Night, Mother

Screenshots from Invictus Theatre Company's "'night, Mother' featuring Keisha Yelton-Hunter (top left) as Thelma Cates and Courtney Gardner as Jessie Cates. 

While the city's larger theaters have put their live seasons on hold during the pandemic and presented mostly educational programming online, some of the small storefront ensembles are forging ahead with digital productions and even inviting reviewers.

One result is that I'm seeing shows by younger companies I probably wouldn't cover under normal circumstances. Invictus Theatre Company's live stream of Marsha Norman's "'night, Mother" is a case in point — and a revelation.

This version of the 1983 Pulitzer Prize–winning drama features two remarkable performances by actors who have few theater credits under their belts. They're all the more impressive for being Zoom-boxed into a setting that's supposed to be a single kitchen and living room when, in reality, it's the performers' two different apartments.

Hailed as “shattering” by the New York Times when it opened on Broadway in 1983, "'night, Mother" depicts what would be an ordinary evening at home for a fifty-something mother, Thelma Cates (Tekeisha Yelton-Hunter) and her mid-thirties daughter, Jessie Cates (Courtney Gardner), except that the daughter — after casually asking for her late father's pistol — announces that she plans to kill herself at the end of it.

Under Diane Sintich's careful direction, Gardner's heavy-set, taciturn Jessie and Yelton-Hunter's relatively slight, talkative Thelma are a study in contrasts who try to communicate despite the mother-daughter tensions between them. They simultaneously love and are isolated from each other, a situation cannily mirrored by the necessary staging.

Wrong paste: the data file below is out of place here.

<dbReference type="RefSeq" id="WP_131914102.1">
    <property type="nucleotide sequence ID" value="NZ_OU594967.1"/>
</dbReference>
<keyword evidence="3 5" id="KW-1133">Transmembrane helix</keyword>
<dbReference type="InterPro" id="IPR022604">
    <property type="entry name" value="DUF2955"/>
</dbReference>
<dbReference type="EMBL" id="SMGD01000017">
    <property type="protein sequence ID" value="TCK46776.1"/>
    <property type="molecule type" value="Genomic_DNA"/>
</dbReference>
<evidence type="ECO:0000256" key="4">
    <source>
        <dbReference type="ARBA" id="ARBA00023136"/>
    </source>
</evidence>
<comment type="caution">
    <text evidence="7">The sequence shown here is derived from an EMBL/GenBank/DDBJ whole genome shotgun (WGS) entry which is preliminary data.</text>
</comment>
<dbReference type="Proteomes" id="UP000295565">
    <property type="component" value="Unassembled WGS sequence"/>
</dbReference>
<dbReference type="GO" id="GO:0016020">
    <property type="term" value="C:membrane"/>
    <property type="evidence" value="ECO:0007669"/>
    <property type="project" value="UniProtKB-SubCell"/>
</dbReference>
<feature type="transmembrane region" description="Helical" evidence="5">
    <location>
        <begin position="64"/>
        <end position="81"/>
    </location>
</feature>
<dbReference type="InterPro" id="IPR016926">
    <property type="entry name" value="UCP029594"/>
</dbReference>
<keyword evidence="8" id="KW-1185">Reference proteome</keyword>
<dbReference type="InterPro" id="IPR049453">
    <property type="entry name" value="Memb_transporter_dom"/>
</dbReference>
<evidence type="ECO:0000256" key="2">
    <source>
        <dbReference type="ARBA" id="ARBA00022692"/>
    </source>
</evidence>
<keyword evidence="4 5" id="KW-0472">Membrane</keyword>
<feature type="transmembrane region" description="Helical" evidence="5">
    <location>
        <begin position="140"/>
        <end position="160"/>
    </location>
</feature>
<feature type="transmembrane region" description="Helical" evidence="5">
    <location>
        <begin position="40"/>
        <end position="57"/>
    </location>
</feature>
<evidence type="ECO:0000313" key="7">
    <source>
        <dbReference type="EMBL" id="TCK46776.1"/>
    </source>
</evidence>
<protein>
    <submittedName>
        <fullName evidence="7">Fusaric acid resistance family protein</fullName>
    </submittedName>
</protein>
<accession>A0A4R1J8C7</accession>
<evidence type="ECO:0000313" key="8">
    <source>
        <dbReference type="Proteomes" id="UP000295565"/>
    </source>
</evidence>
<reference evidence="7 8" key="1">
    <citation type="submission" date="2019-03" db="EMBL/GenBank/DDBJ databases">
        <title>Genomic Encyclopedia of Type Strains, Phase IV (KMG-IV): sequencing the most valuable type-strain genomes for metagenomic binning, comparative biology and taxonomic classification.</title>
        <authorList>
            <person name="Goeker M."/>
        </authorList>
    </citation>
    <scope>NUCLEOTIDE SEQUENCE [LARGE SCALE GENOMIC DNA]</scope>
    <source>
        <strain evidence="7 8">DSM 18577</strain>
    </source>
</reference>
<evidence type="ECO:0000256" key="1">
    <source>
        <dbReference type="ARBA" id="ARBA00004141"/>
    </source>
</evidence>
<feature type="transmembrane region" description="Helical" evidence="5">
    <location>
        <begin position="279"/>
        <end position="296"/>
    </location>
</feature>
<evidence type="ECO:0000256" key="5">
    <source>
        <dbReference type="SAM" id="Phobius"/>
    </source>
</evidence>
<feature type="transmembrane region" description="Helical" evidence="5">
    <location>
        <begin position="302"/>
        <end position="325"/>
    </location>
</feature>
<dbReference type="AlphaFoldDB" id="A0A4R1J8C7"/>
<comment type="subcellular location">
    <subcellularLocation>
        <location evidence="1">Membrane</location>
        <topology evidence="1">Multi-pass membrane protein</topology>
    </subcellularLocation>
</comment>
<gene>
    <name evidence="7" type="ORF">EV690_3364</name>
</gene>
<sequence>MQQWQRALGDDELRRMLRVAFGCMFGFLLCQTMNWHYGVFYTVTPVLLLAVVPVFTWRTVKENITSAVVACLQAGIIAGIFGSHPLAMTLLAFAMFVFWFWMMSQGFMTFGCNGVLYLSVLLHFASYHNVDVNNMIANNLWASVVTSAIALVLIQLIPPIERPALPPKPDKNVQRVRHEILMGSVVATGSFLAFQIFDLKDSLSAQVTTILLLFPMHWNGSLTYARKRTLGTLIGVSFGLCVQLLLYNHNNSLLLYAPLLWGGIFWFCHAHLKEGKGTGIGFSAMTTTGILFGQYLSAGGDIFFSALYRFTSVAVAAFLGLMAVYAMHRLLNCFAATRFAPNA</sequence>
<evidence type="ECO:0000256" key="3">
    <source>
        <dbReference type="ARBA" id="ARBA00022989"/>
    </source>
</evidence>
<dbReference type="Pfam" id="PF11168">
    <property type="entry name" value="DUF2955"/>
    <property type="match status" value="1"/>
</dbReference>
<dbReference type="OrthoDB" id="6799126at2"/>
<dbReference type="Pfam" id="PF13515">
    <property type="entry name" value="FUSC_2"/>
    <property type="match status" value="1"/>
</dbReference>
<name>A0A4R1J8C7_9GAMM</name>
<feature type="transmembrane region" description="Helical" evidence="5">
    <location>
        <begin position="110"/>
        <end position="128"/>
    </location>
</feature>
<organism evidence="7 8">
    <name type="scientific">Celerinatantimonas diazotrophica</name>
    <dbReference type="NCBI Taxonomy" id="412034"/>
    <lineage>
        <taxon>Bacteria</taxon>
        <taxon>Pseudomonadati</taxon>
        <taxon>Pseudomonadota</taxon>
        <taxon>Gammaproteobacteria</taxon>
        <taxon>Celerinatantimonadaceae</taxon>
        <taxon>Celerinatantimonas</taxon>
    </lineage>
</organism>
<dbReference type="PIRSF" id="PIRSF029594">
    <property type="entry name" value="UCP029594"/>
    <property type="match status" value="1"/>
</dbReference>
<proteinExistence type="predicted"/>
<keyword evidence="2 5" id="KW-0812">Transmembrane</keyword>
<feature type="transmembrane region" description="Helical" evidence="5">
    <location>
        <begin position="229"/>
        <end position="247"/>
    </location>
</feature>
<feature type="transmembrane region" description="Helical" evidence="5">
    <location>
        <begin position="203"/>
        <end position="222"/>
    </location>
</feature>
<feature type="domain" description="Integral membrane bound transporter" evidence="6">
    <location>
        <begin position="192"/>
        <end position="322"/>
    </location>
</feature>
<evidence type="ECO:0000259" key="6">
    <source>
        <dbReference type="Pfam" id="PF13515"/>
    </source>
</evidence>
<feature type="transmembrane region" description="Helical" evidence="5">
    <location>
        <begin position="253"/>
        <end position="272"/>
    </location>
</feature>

The women's interactions are a mix of the mundane and the unprecedented, as Jessie resolutely and implacably goes about the household tasks she believes are necessary to prepare Mama for what's to come. She folds laundry, re-covers the couch, cleans out the refrigerator, and gives detailed instructions on what to do immediately after her death. Meanwhile, Thelma tries everything she can think of — pleading, bargaining, cajoling, criticizing, guilt-tripping — to dissuade her daughter from committing suicide.

Along the way, we learn some of the reasons Jessie might want to kill herself. Suffering from depression and epilepsy (which went undiagnosed from childhood but now is controlled by medication), she hasn't been able to hold down a job. She's separated from her husband, Cecil, and moved in with Mama when he gave her a choice between smoking and their marriage. She couldn't give up cigarettes. Her son, Ricky, is a drug-addicted delinquent whose location is unknown. She misses her dead father. She's not on good terms with her brother, Dawson and wants to keep him away from the house until she's gone. Though she claims to be feeling good, her self-esteem is basically zero.

Thelma has arguments to counter these disappointments, and the women ask each other questions — both trivial and significant — they wouldn't normally. But ultimately, Jessie explains calmly that her life has no meaning, she doesn't want to continue, and ending it is the one thing she can control.

I'm not sure if the playwright meant us to sympathize with Jessie's position — or even to recognize the futility of the lives of both these ordinary women (and, by extension, all of us) — but I wasn't buying it. Despite Gardner's compelling performance, my feelings were for Thelma, though mistakes she made with her daughter are exposed. This is Yelton-Hunter's first theater performance, and it's gut-wrenching, yet also at times funny, annoying and most of all very human.

Of the Zoom productions I've seen so far, "'night, Mother" does quite a bit to make the most of the medium, thanks to a team of designers that includes Joseph Beal (set/properties), Satoe Schechner (costumes), Kate McDuffie (stage manager), Charles Askenaizer (production manager), Chad Lussier (technical director), Arlicia McClain (assistant director) and Ana Schedler (graphic designer). The kitchens of the two actors match as closely as possible, and many props from cups of cocoa to a couch cover are passed from one to the other, requiring considerable coordination.

There are lots of cinematic effects achieved by using several cameras, though some are more successful than others. The stark white bedroom door behind which Jessie locks herself at the end gets special attention, leading to a finale that's almost as moving as it would be on stage.

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